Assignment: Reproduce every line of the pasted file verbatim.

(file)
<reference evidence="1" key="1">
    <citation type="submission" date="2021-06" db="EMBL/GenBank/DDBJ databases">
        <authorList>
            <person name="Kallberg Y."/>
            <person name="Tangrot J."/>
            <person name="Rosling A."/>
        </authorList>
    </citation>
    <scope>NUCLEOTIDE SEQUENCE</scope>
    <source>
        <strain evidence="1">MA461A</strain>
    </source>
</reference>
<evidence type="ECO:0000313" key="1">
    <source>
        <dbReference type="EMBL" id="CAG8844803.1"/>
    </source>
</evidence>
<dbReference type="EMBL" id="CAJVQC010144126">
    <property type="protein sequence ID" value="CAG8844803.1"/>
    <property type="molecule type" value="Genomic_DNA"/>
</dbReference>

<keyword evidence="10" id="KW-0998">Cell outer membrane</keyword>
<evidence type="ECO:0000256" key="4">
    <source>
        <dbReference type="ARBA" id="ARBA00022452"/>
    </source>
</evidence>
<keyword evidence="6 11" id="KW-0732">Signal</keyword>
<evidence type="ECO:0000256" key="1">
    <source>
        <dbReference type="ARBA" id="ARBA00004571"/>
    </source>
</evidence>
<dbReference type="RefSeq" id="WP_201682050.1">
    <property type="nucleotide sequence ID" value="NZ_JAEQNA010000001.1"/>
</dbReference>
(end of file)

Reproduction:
<reference evidence="1" key="1">
    <citation type="submission" date="2021-06" db="EMBL/GenBank/DDBJ databases">
        <authorList>
            <person name="Kallberg Y."/>
            <person name="Tangrot J."/>
            <person name="Rosling A."/>
        </authorList>
    </citation>
    <scope>NUCLEOTIDE SEQUENCE</scope>
    <source>
        <strain evidence="1">MA461A</strain>
    </source>
</reference>
<evidence type="ECO:0000313" key="1">
    <source>
        <dbReference type="EMBL" id="CAG8844803.1"/>
    </source>
</evidence>
<dbReference type="EMBL" id="CAJVQC010144126">
    <property type="protein sequence ID" value="CAG8844803.1"/>
    <property type="molecule type" value="Genomic_DNA"/>
</dbReference>

<keyword evidence="10" id="KW-0998">Cell outer membrane</keyword>
<evidence type="ECO:0000256" key="4">
    <source>
        <dbReference type="ARBA" id="ARBA00022452"/>
    </source>
</evidence>
<keyword evidence="6 11" id="KW-0732">Signal</keyword>
<evidence type="ECO:0000256" key="1">
    <source>
        <dbReference type="ARBA" id="ARBA00004571"/>
    </source>
</evidence>
<dbReference type="RefSeq" id="WP_201682050.1">
    <property type="nucleotide sequence ID" value="NZ_JAEQNA010000001.1"/>
</dbReference>